Bill to Ban Abuse of Non-Disclosure Agreements in Harassment, Bullying, and Misconduct Cases

Manitoba Liberals introduced Bill 225 today, designed to reform Non-Disclosure Agreements (NDAs) in Manitoba so survivors of sexual harassment, intimidation, and misconduct cases can no longer be forced into silence through a legal agreement.


If the bill wins the support of the legislature, it will mean that Non-Disclosure Agreements in Manitoba cannot apply in cases of sexual harassment, intimidation, or human rights violations.

The bill is part of a growing global campaign "Can't Buy My Silence" led in Canada by Dr. Julie Macfarlane, Professor Emeritus of Law at the University of Windsor, who was sued for defamation after speaking up about information hidden in an NDA made by her university and a faculty member being terminated for harassment, and by Zelda Perkins in the UK, who broke an NDA after working for Harvey Weinstein, the Hollywood movie producer who used his power to commit sex crimes.


Manitoba Liberal Leader Dougald Lamont, MLA for St. Boniface, said NDAs may be abused to silence anyone who speaks up about wrongdoing - students, co-workers, and other victims of workplace mistreatment.


"NDAs were created in the 1980s as a way to keep people from walking out the door with valuable company secrets, which is fine," said Lamont. "What we want to stop is the abuse of NDAs, which have provided powerful people and institutions with a legal tool to enforce cover-ups. Our goal with this bill is to make it easier for people to speak and easier to get justice."


People who have signed NDAs may struggle because they cannot speak with family, friends, or counsellors about what they have experienced or witnessed. While they can go to the police, they may be afraid to.


They may be pressured into signing an NDA believing it is the only way to be compensated - and that is not true. No one should ever have to sign a gag order to be compensated for being wronged.


The legislation requires that an NDA can only be enforceable if it is the expressed wish and desire of the complainant. They must also have had the opportunity to get independent legal advice before they proceed with one.


"These agreements, which are being used to threaten people with legal consequences, are being used to cover up abuse, and in some cases criminal acts," said Macfarlane. "NDAs are used to cover up abuse in workplaces, schools, youth clubs, universities, and religious institutions - the list is long and shocking. NDAs keep settlements secret when revealing the details would embarrass the wrongdoer and their employer."


Shannon Hancock was a registered nurse who made a complaint about bullying and reprisals in her workplace as well as whistleblowing about the security of patient information (all protected by law) first to her employer, the Winnipeg Regional Health Authority, in April 2012 and then to the Manitoba Ombudsman in February 2013. She was assured in writing that she was protected from reprisal. When the case was brought to arbitration, she was met with a team of lawyers. The result was that lawyers for the union and employer decided to settle the case. In July 2014, Hancock was coerced into signing an NDA to keep the details of her bullying complaint hidden.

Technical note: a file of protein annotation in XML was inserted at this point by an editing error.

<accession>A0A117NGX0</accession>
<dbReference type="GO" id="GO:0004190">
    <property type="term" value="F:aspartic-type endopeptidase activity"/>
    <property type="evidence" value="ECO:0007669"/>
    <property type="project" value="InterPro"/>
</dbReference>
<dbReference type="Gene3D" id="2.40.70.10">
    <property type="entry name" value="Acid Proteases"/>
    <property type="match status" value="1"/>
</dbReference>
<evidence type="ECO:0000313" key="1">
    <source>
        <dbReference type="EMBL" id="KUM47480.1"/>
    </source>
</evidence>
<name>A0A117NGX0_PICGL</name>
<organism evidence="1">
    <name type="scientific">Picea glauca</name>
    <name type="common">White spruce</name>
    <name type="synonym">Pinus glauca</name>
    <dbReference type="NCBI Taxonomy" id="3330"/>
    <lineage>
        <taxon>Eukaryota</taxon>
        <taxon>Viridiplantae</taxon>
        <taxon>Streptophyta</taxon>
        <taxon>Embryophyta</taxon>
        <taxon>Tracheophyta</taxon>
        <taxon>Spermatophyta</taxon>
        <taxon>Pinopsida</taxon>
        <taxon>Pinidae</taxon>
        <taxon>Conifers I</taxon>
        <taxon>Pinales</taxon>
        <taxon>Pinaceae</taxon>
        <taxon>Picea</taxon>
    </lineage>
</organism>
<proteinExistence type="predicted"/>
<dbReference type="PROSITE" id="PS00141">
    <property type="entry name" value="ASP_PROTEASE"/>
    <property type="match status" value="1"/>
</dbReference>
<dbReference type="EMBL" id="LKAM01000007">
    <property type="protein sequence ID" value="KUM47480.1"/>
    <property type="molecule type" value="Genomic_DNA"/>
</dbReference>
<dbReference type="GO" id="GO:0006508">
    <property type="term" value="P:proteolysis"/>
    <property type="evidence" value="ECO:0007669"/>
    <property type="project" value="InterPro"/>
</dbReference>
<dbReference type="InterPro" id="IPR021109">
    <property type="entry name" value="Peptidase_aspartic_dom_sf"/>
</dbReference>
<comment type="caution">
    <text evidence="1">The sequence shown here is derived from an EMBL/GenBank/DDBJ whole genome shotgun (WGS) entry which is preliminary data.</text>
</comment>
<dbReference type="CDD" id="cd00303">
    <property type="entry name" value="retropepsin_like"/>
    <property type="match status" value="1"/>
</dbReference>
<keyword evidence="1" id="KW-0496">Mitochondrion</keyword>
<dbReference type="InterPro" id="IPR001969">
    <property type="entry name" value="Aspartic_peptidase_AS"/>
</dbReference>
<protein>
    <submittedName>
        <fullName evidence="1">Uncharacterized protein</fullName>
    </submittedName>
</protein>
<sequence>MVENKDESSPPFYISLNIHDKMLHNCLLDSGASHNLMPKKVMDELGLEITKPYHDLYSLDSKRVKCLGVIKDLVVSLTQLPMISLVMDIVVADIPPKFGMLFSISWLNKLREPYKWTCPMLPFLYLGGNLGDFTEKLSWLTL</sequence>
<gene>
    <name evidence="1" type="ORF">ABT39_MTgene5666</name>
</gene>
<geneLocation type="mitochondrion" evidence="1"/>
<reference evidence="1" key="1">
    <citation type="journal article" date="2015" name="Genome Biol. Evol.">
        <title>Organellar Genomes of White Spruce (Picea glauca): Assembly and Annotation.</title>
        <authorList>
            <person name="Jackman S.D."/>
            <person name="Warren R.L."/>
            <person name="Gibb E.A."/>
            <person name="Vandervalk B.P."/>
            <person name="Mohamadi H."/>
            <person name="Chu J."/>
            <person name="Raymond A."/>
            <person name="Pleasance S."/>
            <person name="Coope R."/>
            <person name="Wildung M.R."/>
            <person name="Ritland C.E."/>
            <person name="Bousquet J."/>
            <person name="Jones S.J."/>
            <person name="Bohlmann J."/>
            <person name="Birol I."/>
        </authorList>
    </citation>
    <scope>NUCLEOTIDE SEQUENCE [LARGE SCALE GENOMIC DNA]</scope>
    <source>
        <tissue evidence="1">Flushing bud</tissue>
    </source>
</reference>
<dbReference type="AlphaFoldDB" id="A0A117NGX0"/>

"It was clear that the focus was to silence me and to move forward to protect the image of the Union and Employer," said Hancock. "This was completely unacceptable to me since it prevented me from doing my job as a regulated health professional. Because I could not speak out about what happened to me, others were silenced and harmed, further contributing to the nursing shortage. Silencing nurses working in a publicly funded healthcare system is not a labour relations issue. It is a public health issue. It is not in the public interest to silence us."


Dr. Jennifer L. Schulz is a law professor at the University of Manitoba and believes NDAs are a disservice to Manitobans. "In the past, university professors have committed wrongful acts. For example, in the Faculty of Music, a male professor harassed female students and a Law Dean expropriated university funds. NDAs protected both the university and the professor and dean. This is a disservice to Manitobans, who help fund the university through their tax dollars, and are not made aware of these wrongful acts," said Schulz.


Disgraced Winnipeg fashion mogul Peter Nygard also used NDAs to silence individuals who worked at his company. Nygard is facing extradition to the USA for a class action civil suit in New York, and has been charged with sex crimes in Toronto and Montreal on allegations of sexual assault.


PEI MLA & Deputy Leader of the Green Party Lynne Lund introduced similar legislation last year. The PEI Legislature passed it unanimously on November 17, 2021, and legislation to ban NDAs for misconduct have been passed or are pending in almost 20 US states.


"We have consulted with lots of folks about this, and we hope that all parties in the Manitoba legislature will support the bill, because every MLA and every party has constituents who could be affected and will benefit from this bill passing," said Lamont.